But watching the greatness explains only part of the allure of watching others play games: for every professional player with a large viewership, there are thousands of young “community broadcast players”.
For Vernie, who works full time at a nursing agency, broadcasting is not about winning contests or getting the most audience, but about interacting with a core group of about 100 loyal fans.
“Generally, people watch streamers because they like the person they are watching or because they want to improve the game,” he said.
When a new model joins his broadcast, Vernie has only a moment to grab his attention and make him feel right at home.
“Either you have them for life,” he said, “or they are gone forever.”
Tyler Smith, 19, is a Gold Coast bartender who broadcasts FIFA up to 25 hours a week and wants to become a star on Twitch.
Most nights, less than 10 people watch his broadcast.
Recently, one of his viewers, whom he had never met offline, spoke to him privately about the breakup.
“They don’t know me,” he said, “but they feel comfortable enough to share that information.”
“It can be daunting, but I’m always here to support the viewers.”
“If someone is feeling lonely… they can always chat with broadcasters”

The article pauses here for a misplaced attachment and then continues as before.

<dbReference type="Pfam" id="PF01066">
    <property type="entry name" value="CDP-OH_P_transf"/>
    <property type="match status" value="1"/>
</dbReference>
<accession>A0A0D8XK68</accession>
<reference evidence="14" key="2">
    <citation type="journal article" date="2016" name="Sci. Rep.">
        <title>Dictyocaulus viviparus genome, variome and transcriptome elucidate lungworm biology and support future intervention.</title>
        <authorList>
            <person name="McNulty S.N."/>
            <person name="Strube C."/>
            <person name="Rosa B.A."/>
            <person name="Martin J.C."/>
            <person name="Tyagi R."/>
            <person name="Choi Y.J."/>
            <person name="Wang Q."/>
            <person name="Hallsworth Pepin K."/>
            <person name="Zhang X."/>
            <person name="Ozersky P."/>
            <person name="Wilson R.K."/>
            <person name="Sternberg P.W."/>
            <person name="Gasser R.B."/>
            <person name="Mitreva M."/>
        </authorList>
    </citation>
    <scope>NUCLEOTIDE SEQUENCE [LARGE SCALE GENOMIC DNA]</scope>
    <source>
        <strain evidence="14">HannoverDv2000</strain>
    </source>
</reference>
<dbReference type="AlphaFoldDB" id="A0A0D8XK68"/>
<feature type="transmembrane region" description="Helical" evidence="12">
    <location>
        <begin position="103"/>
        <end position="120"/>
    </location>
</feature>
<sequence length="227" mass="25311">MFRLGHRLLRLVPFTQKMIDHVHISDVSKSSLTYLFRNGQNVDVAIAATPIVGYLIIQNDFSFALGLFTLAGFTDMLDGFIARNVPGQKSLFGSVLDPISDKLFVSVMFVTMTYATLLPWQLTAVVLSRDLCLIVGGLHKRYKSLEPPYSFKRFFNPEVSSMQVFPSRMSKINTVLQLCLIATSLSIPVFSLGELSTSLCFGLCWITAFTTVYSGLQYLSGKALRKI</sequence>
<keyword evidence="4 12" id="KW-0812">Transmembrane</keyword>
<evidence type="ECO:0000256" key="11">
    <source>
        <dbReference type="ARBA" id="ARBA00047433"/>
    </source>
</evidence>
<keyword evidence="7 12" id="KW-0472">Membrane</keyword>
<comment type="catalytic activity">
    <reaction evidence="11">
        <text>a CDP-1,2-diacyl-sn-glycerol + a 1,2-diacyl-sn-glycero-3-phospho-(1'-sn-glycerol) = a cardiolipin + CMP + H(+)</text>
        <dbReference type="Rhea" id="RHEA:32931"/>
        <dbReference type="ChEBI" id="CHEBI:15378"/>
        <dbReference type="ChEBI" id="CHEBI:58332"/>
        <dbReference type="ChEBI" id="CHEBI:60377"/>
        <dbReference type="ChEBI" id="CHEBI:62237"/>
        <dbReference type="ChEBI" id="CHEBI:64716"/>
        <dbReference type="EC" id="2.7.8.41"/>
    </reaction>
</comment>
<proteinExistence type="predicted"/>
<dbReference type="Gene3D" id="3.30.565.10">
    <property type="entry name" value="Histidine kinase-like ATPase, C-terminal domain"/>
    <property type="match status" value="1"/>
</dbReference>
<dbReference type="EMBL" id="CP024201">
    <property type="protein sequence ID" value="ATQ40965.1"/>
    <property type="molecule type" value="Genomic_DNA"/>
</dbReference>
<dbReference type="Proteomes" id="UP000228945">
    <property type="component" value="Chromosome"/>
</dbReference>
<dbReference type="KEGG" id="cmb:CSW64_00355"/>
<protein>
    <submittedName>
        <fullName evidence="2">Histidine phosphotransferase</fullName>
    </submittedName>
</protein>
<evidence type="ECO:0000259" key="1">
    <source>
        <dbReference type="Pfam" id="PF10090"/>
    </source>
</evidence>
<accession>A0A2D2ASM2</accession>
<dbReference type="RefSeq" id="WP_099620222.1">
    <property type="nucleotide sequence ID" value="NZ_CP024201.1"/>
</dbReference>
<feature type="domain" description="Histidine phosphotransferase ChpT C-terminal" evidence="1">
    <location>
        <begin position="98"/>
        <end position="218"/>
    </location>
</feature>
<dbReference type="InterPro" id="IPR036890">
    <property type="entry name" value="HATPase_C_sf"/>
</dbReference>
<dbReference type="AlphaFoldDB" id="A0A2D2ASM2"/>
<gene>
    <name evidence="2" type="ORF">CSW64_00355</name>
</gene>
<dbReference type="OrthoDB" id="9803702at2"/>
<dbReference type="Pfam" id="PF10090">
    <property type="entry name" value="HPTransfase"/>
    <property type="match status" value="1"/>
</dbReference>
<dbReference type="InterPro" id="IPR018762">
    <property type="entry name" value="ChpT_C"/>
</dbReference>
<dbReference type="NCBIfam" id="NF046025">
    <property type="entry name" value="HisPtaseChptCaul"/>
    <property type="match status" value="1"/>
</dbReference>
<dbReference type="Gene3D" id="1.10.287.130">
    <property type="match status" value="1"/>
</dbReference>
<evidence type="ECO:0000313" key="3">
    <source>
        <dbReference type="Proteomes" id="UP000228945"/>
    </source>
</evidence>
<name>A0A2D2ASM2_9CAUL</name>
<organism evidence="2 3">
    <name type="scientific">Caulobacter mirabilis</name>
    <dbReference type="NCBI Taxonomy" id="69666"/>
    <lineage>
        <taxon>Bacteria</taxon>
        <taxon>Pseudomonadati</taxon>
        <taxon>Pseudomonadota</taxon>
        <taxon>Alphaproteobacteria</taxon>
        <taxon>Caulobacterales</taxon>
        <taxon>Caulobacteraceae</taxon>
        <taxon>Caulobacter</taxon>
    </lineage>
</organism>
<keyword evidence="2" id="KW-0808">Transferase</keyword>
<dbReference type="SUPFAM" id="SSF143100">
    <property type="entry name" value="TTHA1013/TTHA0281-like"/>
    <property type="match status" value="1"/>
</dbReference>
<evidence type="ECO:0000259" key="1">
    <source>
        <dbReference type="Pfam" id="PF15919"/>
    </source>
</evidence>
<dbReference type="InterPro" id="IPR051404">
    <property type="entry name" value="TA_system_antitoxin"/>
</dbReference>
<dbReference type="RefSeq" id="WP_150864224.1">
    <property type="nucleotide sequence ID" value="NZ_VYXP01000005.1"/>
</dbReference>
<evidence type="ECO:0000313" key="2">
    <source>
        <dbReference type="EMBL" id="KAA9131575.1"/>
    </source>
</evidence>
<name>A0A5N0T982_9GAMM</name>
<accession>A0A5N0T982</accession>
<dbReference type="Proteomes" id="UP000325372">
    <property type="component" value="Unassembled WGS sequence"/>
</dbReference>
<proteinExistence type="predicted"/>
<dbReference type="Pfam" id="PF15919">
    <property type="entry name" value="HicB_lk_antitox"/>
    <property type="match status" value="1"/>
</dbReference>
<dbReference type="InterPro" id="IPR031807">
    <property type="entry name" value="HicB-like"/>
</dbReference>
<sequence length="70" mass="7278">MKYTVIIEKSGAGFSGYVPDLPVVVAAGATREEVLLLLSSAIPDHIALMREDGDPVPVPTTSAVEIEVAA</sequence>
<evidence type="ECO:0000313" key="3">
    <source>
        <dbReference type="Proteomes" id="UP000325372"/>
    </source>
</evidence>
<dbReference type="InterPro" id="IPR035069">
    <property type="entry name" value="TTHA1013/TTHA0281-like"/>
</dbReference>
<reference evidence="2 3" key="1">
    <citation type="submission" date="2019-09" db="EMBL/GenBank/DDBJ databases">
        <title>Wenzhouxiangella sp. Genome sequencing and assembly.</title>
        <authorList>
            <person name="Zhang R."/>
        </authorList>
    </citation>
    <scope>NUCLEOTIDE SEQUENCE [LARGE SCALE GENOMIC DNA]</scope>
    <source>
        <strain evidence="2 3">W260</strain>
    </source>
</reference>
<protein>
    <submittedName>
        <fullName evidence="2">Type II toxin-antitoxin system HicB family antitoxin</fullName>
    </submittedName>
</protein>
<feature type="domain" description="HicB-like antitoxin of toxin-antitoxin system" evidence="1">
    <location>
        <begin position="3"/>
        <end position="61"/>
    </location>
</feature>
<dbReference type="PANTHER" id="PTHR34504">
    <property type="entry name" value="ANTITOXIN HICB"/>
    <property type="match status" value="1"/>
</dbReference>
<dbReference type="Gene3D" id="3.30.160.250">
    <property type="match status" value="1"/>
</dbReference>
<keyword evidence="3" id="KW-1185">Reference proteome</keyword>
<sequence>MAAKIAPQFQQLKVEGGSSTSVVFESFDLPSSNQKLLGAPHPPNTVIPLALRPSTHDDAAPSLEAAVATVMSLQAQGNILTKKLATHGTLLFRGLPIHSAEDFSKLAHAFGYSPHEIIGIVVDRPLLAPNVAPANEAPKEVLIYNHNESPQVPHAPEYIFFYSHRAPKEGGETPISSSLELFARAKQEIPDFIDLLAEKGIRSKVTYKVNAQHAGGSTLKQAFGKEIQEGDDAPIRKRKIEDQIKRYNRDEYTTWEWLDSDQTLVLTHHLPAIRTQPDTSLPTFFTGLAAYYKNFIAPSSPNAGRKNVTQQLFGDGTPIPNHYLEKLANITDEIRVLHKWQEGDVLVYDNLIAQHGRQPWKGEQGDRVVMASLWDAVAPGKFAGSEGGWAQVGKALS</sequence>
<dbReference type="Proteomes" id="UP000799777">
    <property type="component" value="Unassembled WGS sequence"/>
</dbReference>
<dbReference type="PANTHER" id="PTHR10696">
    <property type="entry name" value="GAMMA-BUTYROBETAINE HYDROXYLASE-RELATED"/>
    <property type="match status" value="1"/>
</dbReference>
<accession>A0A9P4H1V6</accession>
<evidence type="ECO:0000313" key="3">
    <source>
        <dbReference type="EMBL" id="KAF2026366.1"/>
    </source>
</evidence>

Stories like this show that the rise of broadcasting isn’t just about dollar numbers, brand endorsements, and popular players — it’s also about new ways and places people can connect.
American urban sociologist Ray Oldenburg introduced the concept of “third place” in the 1980s to explain the importance we place on places such as churches, cafes, clubs, and bars.
The “first place” is the home that has obligations, and the “second place” is the workplace that has strict rules.
“The third place is where we go for teamwork – where we can be a part of something with friends and where people understand our “Our uniqueness is strange,” Professor Brand said.
It was no surprise, he said, that soccer, the unifying “game of the world,” is a popular way to gather on the Internet.
FIFA is often among the top 10 most-watched games on Twitch.
In Lithuania, due to the time difference with Australia, Vernie often goes to bed late and broadcasts when Justinus gets home from work.
“I love watching the streams while I play by myself,” Justinus said.
“I wouldn’t say it’s lonely, but it’s kind of a distraction – some listen to podcasts, and live is kind of like that.
“You can hear someone talking, while you can interact with yourself.
“If someone feels lonely while playing something, they can always chat with the broadcasters who will respond.”
Make games more “exciting”